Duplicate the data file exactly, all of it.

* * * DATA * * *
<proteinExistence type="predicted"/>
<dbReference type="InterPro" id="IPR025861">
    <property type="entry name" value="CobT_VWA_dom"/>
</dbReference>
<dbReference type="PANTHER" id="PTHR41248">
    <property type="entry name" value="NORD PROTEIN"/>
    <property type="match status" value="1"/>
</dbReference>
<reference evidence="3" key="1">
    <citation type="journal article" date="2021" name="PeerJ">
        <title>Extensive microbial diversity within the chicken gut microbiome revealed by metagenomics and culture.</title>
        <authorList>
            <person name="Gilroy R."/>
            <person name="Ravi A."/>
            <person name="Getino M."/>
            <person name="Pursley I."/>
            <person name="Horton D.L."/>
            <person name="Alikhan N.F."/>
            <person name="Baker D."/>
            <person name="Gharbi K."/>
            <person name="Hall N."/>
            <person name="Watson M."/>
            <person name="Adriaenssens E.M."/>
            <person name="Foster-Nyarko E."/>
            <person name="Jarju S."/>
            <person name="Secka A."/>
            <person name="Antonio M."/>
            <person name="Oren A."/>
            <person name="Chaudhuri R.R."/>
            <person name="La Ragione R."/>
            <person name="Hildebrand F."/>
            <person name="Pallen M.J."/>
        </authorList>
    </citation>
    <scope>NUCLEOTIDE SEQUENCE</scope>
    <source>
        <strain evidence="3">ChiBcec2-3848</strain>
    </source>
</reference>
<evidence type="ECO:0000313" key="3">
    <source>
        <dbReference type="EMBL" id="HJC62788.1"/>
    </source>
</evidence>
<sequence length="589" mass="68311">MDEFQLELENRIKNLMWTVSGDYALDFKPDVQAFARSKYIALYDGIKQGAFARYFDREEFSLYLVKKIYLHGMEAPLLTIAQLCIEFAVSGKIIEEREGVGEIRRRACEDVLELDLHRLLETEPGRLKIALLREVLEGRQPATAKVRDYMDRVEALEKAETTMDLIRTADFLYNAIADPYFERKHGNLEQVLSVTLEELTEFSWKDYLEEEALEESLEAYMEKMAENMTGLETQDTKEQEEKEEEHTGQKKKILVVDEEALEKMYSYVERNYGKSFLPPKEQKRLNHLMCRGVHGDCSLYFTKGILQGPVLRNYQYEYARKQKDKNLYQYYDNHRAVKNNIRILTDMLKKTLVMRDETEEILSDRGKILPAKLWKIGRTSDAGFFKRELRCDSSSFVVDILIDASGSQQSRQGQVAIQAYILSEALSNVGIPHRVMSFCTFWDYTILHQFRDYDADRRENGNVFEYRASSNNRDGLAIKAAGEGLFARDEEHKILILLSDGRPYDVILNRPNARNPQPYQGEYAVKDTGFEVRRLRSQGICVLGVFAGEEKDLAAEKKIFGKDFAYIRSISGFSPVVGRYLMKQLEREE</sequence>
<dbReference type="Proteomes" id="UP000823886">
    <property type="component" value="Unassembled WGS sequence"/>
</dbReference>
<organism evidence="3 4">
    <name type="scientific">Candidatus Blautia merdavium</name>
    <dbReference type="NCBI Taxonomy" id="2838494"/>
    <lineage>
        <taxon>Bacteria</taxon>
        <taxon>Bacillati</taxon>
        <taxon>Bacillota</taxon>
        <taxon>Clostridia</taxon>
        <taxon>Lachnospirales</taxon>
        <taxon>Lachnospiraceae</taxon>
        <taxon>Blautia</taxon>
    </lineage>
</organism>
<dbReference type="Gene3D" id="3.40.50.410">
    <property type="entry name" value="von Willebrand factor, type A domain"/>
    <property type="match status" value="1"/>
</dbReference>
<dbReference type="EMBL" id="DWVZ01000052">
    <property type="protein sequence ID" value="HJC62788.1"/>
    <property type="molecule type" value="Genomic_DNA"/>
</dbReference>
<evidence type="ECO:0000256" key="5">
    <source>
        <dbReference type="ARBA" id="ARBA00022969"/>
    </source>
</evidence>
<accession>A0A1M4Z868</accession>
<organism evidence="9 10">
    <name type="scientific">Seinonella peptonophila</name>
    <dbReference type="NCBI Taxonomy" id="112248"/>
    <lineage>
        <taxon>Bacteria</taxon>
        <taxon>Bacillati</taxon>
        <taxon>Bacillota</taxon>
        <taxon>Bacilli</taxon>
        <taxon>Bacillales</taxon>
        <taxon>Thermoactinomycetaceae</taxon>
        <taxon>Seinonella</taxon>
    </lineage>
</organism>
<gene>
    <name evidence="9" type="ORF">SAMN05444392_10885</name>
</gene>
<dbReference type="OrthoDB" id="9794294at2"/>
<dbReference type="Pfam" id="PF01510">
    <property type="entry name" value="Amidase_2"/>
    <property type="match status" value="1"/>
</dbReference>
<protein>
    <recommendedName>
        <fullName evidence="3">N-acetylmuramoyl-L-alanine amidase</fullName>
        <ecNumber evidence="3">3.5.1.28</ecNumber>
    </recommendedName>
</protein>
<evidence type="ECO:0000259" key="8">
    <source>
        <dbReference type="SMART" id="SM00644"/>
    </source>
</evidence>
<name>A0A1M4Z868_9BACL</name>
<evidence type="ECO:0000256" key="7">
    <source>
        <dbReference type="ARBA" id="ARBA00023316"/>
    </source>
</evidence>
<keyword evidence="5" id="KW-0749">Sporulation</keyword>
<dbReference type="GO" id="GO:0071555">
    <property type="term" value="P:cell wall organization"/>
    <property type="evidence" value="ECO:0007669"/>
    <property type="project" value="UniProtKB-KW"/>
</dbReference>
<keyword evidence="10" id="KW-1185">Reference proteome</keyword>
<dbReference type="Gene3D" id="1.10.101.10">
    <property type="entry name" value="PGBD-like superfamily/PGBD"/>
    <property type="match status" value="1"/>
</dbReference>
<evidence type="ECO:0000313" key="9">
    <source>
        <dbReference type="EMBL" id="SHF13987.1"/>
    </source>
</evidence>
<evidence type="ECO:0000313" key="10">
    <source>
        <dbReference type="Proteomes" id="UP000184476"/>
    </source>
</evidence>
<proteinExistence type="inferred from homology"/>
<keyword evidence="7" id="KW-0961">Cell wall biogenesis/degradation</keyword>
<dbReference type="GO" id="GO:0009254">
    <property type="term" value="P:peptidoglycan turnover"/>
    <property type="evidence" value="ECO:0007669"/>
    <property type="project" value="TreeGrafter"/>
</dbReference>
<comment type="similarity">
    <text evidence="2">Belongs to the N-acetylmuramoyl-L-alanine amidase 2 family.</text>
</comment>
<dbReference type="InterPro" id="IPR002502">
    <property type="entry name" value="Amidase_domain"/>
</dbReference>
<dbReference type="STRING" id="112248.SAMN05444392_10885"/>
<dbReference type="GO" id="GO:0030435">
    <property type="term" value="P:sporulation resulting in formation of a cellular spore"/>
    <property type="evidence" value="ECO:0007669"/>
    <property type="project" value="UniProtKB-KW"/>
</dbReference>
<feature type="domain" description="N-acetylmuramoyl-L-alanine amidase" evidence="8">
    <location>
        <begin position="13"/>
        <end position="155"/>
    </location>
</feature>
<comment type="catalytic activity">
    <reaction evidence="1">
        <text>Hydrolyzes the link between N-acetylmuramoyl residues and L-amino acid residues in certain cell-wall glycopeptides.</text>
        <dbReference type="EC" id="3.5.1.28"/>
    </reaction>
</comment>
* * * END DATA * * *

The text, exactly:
<proteinExistence type="predicted"/>
<dbReference type="InterPro" id="IPR025861">
    <property type="entry name" value="CobT_VWA_dom"/>
</dbReference>
<dbReference type="PANTHER" id="PTHR41248">
    <property type="entry name" value="NORD PROTEIN"/>
    <property type="match status" value="1"/>
</dbReference>
<reference evidence="3" key="1">
    <citation type="journal article" date="2021" name="PeerJ">
        <title>Extensive microbial diversity within the chicken gut microbiome revealed by metagenomics and culture.</title>
        <authorList>
            <person name="Gilroy R."/>
            <person name="Ravi A."/>
            <person name="Getino M."/>
            <person name="Pursley I."/>
            <person name="Horton D.L."/>
            <person name="Alikhan N.F."/>
            <person name="Baker D."/>
            <person name="Gharbi K."/>
            <person name="Hall N."/>
            <person name="Watson M."/>
            <person name="Adriaenssens E.M."/>
            <person name="Foster-Nyarko E."/>
            <person name="Jarju S."/>
            <person name="Secka A."/>
            <person name="Antonio M."/>
            <person name="Oren A."/>
            <person name="Chaudhuri R.R."/>
            <person name="La Ragione R."/>
            <person name="Hildebrand F."/>
            <person name="Pallen M.J."/>
        </authorList>
    </citation>
    <scope>NUCLEOTIDE SEQUENCE</scope>
    <source>
        <strain evidence="3">ChiBcec2-3848</strain>
    </source>
</reference>
<evidence type="ECO:0000313" key="3">
    <source>
        <dbReference type="EMBL" id="HJC62788.1"/>
    </source>
</evidence>
<sequence length="589" mass="68311">MDEFQLELENRIKNLMWTVSGDYALDFKPDVQAFARSKYIALYDGIKQGAFARYFDREEFSLYLVKKIYLHGMEAPLLTIAQLCIEFAVSGKIIEEREGVGEIRRRACEDVLELDLHRLLETEPGRLKIALLREVLEGRQPATAKVRDYMDRVEALEKAETTMDLIRTADFLYNAIADPYFERKHGNLEQVLSVTLEELTEFSWKDYLEEEALEESLEAYMEKMAENMTGLETQDTKEQEEKEEEHTGQKKKILVVDEEALEKMYSYVERNYGKSFLPPKEQKRLNHLMCRGVHGDCSLYFTKGILQGPVLRNYQYEYARKQKDKNLYQYYDNHRAVKNNIRILTDMLKKTLVMRDETEEILSDRGKILPAKLWKIGRTSDAGFFKRELRCDSSSFVVDILIDASGSQQSRQGQVAIQAYILSEALSNVGIPHRVMSFCTFWDYTILHQFRDYDADRRENGNVFEYRASSNNRDGLAIKAAGEGLFARDEEHKILILLSDGRPYDVILNRPNARNPQPYQGEYAVKDTGFEVRRLRSQGICVLGVFAGEEKDLAAEKKIFGKDFAYIRSISGFSPVVGRYLMKQLEREE</sequence>
<dbReference type="Proteomes" id="UP000823886">
    <property type="component" value="Unassembled WGS sequence"/>
</dbReference>
<organism evidence="3 4">
    <name type="scientific">Candidatus Blautia merdavium</name>
    <dbReference type="NCBI Taxonomy" id="2838494"/>
    <lineage>
        <taxon>Bacteria</taxon>
        <taxon>Bacillati</taxon>
        <taxon>Bacillota</taxon>
        <taxon>Clostridia</taxon>
        <taxon>Lachnospirales</taxon>
        <taxon>Lachnospiraceae</taxon>
        <taxon>Blautia</taxon>
    </lineage>
</organism>
<dbReference type="Gene3D" id="3.40.50.410">
    <property type="entry name" value="von Willebrand factor, type A domain"/>
    <property type="match status" value="1"/>
</dbReference>
<dbReference type="EMBL" id="DWVZ01000052">
    <property type="protein sequence ID" value="HJC62788.1"/>
    <property type="molecule type" value="Genomic_DNA"/>
</dbReference>
<evidence type="ECO:0000256" key="5">
    <source>
        <dbReference type="ARBA" id="ARBA00022969"/>
    </source>
</evidence>
<accession>A0A1M4Z868</accession>
<organism evidence="9 10">
    <name type="scientific">Seinonella peptonophila</name>
    <dbReference type="NCBI Taxonomy" id="112248"/>
    <lineage>
        <taxon>Bacteria</taxon>
        <taxon>Bacillati</taxon>
        <taxon>Bacillota</taxon>
        <taxon>Bacilli</taxon>
        <taxon>Bacillales</taxon>
        <taxon>Thermoactinomycetaceae</taxon>
        <taxon>Seinonella</taxon>
    </lineage>
</organism>
<gene>
    <name evidence="9" type="ORF">SAMN05444392_10885</name>
</gene>
<dbReference type="OrthoDB" id="9794294at2"/>
<dbReference type="Pfam" id="PF01510">
    <property type="entry name" value="Amidase_2"/>
    <property type="match status" value="1"/>
</dbReference>
<protein>
    <recommendedName>
        <fullName evidence="3">N-acetylmuramoyl-L-alanine amidase</fullName>
        <ecNumber evidence="3">3.5.1.28</ecNumber>
    </recommendedName>
</protein>
<evidence type="ECO:0000259" key="8">
    <source>
        <dbReference type="SMART" id="SM00644"/>
    </source>
</evidence>
<name>A0A1M4Z868_9BACL</name>
<evidence type="ECO:0000256" key="7">
    <source>
        <dbReference type="ARBA" id="ARBA00023316"/>
    </source>
</evidence>
<keyword evidence="5" id="KW-0749">Sporulation</keyword>
<dbReference type="GO" id="GO:0071555">
    <property type="term" value="P:cell wall organization"/>
    <property type="evidence" value="ECO:0007669"/>
    <property type="project" value="UniProtKB-KW"/>
</dbReference>
<keyword evidence="10" id="KW-1185">Reference proteome</keyword>
<dbReference type="Gene3D" id="1.10.101.10">
    <property type="entry name" value="PGBD-like superfamily/PGBD"/>
    <property type="match status" value="1"/>
</dbReference>
<evidence type="ECO:0000313" key="9">
    <source>
        <dbReference type="EMBL" id="SHF13987.1"/>
    </source>
</evidence>
<evidence type="ECO:0000313" key="10">
    <source>
        <dbReference type="Proteomes" id="UP000184476"/>
    </source>
</evidence>
<proteinExistence type="inferred from homology"/>
<keyword evidence="7" id="KW-0961">Cell wall biogenesis/degradation</keyword>
<dbReference type="GO" id="GO:0009254">
    <property type="term" value="P:peptidoglycan turnover"/>
    <property type="evidence" value="ECO:0007669"/>
    <property type="project" value="TreeGrafter"/>
</dbReference>
<comment type="similarity">
    <text evidence="2">Belongs to the N-acetylmuramoyl-L-alanine amidase 2 family.</text>
</comment>
<dbReference type="InterPro" id="IPR002502">
    <property type="entry name" value="Amidase_domain"/>
</dbReference>
<dbReference type="STRING" id="112248.SAMN05444392_10885"/>
<dbReference type="GO" id="GO:0030435">
    <property type="term" value="P:sporulation resulting in formation of a cellular spore"/>
    <property type="evidence" value="ECO:0007669"/>
    <property type="project" value="UniProtKB-KW"/>
</dbReference>
<feature type="domain" description="N-acetylmuramoyl-L-alanine amidase" evidence="8">
    <location>
        <begin position="13"/>
        <end position="155"/>
    </location>
</feature>
<comment type="catalytic activity">
    <reaction evidence="1">
        <text>Hydrolyzes the link between N-acetylmuramoyl residues and L-amino acid residues in certain cell-wall glycopeptides.</text>
        <dbReference type="EC" id="3.5.1.28"/>
    </reaction>
</comment>